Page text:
What once may have been five petals are now fused into a single, cup shaped blossom. A side view of a single mountain laurel blossom shows the unusual pockets that the anthers rest in. Another old name for mountain laurel is spoon wood, because Native Americans used the wood to make spoons and other small utensils.

8. Hedge Bindweed

I saw a beautiful bicolor hedge bindweed (Calystegia sepium) flower one day. Though for many years all I ever saw were white flowered hedge bindweeds these bicolor ones have become more numerous over the last few years. Bindweeds are perennial and morning glories are annuals and one good way to tell them apart is by their leaves; morning glory (Ipomoea) has heart shaped leaves and bindweed has arrowhead shaped triangular leaves.

9. Red Sandspurry

This is the first time that red sandspurry (Spergularia rubra) has appeared on this blog, maybe because it is so small I’ve never noticed it. The tiny flowers aren’t much bigger than a BB that you would use in an air rifle, but grow in groups that are large enough to catch your eye. I find them growing in sand at the edge of roads and parking lots.

10. Red Sandspurry

The pretty little flowers of red sandspurry are pinkish lavender, so I’m not sure where the red in the common name comes from. This plant was originally introduced from Europe in the 1800s. An odd fact about the plant is that it has reached many states on the east and west coasts but doesn’t appear in any state along the Mississippi river except Minnesota. It must have been introduced on both coasts rather than first appearing in New England and then crossing the country like so many other invasive plants have.

11. Silky Dogwood

Silky dogwood has just started blooming. One way to tell that it’s a dogwood that you’re looking at is to count the flower petals. Dogwoods have 4 and viburnums have 5. What I like most about this shrub are its berries. They start off white and slowly turn deep blue, but for a while they are blue and white and remind me of Chinese porcelain. In fact I’ve always wondered if the Chinese got the idea for blue and white porcelain from these berries. This shrub is also called swamp dogwood. I usually find it growing on the banks of rivers and streams.

12. Columbine

I saw these beautiful wine red columbines in a friend’s garden. I think they probably started life as flashy bicolor hybrids and now the seedlings reverted back to one of the parents.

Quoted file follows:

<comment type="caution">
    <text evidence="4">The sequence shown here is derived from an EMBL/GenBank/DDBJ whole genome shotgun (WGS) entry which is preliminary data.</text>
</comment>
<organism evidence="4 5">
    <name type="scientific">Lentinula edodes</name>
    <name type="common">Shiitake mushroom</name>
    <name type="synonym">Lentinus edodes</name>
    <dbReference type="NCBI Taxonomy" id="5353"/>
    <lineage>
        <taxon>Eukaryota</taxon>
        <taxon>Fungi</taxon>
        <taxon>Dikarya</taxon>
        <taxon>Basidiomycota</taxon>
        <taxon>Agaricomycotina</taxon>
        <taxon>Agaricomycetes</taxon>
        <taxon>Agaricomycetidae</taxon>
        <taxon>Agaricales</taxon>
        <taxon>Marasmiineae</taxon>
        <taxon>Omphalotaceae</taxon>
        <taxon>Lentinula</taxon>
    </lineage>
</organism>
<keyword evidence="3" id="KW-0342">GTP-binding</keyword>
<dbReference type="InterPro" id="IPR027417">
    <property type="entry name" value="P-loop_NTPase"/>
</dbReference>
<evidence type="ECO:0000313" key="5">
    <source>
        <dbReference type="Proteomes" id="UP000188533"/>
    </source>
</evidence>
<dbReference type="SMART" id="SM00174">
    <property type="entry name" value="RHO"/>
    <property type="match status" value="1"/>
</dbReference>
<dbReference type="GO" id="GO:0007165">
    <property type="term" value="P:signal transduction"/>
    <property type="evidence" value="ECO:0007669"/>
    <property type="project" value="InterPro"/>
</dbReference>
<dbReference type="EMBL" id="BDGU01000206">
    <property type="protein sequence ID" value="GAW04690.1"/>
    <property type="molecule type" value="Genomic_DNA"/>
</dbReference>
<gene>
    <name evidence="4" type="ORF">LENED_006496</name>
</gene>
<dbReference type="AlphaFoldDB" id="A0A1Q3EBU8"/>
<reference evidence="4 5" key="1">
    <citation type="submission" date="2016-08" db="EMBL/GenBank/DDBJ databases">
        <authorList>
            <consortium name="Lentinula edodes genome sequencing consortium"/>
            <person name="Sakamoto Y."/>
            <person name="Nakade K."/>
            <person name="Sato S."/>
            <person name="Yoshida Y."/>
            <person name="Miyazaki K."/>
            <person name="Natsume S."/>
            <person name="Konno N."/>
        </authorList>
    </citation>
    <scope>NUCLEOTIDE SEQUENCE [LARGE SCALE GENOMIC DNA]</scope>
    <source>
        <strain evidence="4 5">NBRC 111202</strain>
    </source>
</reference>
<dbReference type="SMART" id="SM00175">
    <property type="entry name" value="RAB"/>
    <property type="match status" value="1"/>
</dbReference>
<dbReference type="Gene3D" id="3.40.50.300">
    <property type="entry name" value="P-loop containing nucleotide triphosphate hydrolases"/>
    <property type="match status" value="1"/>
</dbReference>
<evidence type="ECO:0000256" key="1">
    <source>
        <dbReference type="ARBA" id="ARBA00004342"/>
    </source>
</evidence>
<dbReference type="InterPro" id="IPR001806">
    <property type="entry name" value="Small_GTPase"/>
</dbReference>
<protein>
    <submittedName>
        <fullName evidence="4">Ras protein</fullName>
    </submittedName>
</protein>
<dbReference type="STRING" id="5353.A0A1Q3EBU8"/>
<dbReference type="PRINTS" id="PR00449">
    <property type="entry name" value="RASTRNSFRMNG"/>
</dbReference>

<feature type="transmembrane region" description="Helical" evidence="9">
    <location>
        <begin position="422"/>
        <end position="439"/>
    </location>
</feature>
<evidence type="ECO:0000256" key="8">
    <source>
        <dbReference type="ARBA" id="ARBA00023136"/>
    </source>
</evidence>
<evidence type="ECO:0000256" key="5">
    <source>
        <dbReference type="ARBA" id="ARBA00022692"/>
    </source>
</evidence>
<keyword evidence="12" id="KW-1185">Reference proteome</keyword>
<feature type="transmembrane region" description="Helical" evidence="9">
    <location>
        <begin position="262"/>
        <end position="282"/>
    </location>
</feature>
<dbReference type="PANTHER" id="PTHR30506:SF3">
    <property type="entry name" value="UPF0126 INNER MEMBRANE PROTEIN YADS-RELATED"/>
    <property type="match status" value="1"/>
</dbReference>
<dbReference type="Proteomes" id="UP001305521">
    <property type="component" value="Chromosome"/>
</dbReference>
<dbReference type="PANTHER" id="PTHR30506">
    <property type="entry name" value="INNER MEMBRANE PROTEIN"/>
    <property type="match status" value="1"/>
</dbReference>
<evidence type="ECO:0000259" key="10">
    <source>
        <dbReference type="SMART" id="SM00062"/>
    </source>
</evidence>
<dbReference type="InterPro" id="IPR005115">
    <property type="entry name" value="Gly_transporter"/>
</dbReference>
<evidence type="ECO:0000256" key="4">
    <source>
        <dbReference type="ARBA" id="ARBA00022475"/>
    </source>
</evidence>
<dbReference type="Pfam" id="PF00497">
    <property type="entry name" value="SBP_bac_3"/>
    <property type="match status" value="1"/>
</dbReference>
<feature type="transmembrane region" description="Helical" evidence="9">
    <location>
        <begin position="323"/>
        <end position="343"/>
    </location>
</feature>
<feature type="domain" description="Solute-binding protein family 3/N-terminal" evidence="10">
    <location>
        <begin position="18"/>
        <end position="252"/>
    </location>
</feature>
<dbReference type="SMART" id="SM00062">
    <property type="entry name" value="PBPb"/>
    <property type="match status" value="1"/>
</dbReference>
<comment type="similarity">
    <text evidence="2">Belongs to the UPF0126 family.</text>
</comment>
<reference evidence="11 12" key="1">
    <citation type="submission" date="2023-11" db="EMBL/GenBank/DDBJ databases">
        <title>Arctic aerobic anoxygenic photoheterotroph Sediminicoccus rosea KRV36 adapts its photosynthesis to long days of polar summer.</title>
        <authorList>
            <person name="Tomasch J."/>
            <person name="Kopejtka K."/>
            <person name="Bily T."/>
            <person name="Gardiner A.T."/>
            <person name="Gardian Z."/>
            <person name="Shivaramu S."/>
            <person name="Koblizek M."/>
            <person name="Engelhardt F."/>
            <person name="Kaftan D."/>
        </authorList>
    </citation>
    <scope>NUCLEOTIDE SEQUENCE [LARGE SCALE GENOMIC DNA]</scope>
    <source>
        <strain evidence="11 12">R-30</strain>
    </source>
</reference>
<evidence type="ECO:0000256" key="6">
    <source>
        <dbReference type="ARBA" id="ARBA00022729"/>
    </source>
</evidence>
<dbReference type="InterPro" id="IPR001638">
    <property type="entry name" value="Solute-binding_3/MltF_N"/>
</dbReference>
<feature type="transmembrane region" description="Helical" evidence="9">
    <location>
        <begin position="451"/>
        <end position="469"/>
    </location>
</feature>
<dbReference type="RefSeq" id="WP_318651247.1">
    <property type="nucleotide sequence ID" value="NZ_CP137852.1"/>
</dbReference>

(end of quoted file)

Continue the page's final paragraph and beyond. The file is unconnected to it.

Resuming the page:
13. Sulfur Cinquefoil

Five pale yellow heart shaped petals surround a center packed with 30 stamens and many pistils in a sulfur cinquefoil blossom (Potentilla recta.) Close to the center each petal looks like it was daubed with a bit of deeper yellow. This is a very rough looking, hairy plant that was originally introduced from Europe. It grows in unused pastures and along roadsides but it is considered a noxious weed in some areas because it out competes grasses. I like seeing its pale yellow flowers among the purple maiden pinks and white ox-eye daisies.

14. Tulip Tree Blossom

The tulip tree (Liriodendron tulipifera) gets its common name from the way its flowers resemble tulips, at least from the outside. As the photo shows, the inside looks very different. The fruit is cone shaped and made up of a number of thin, narrow scales which eventually become winged seeds. Another name for this tree is yellow poplar. It is the tallest hardwood tree known in North America, sometimes reaching 200 feet. Native Americans made dugout canoes from tulip tree trunks.

15. Crown Vetch

I love all flowers but some seem to have a little extra spark of life that makes me want to kneel before them and get to know them a little better. One of those is the lowly crown vetch (Securigera varia.) I know it’s an invasive species that people seem to either despise or ignore but it’s also beautiful. In fact if I had to design a beautiful flower, I don’t think I could do better than this.

If you love it enough, anything will talk with you. ~George Washington Carver

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Here are a few more examples of what we have blooming here right now.

1. Black Eyed Susan

Really? I thought. Black eyed Susans already? I like these flowers but at the same time I’m never in any hurry to see them because to me they represent the top of the hill we have been climbing since the last of the snow melted. Once Black eyed Susans (Rudbeckia hirta) bloom we start down the other side of that hill towards autumn, and I’m in no hurry to get there.  These plants are native to the U.S. anywhere east of the Rocky Mountains, and introduced west of them.

2. BlueToadflax

Dry, sunny, sandy roadsides suddenly turn blue when blue toadflax (Nuttallanthus canadensis) blooms. Tiny, pale blue and white flowers sit on thin, wiry stems. This native plant was introduced to Europe and has naturalized in some areas, including Russia. It is in the snapdragon (Scrophulariaceae) family. Toadflax boiled in milk is said to make an excellent fly poison.

3. Tall Buttercup

I’ve tried several times to get a photo that shows the waxy shine on common buttercup (Ranunculus acris) petals, and I think this one might be it. This shine is caused by a layer of mirror-flat cells that have an air gap just below them, and just below the air gap is a smooth layer of brilliant white starch. All of these layers act together to reflect yellow light while blue-green light is absorbed.

4. Catalpa Blossoms

The orchid-like flowers of the northern catalpa (Catalpa speciosa) tree have opened. These native trees grow to 70 feet or more and often the branches are so high up that you can’t see the flowers closely, but I was lucky to find an immature tree. Each flower is made up of petals that fuse to form one large, frilly petal. Yellow, orange and purple can be seen in the throat. Flowers will give way to long, thin pods that we used to call string beans when I was a boy.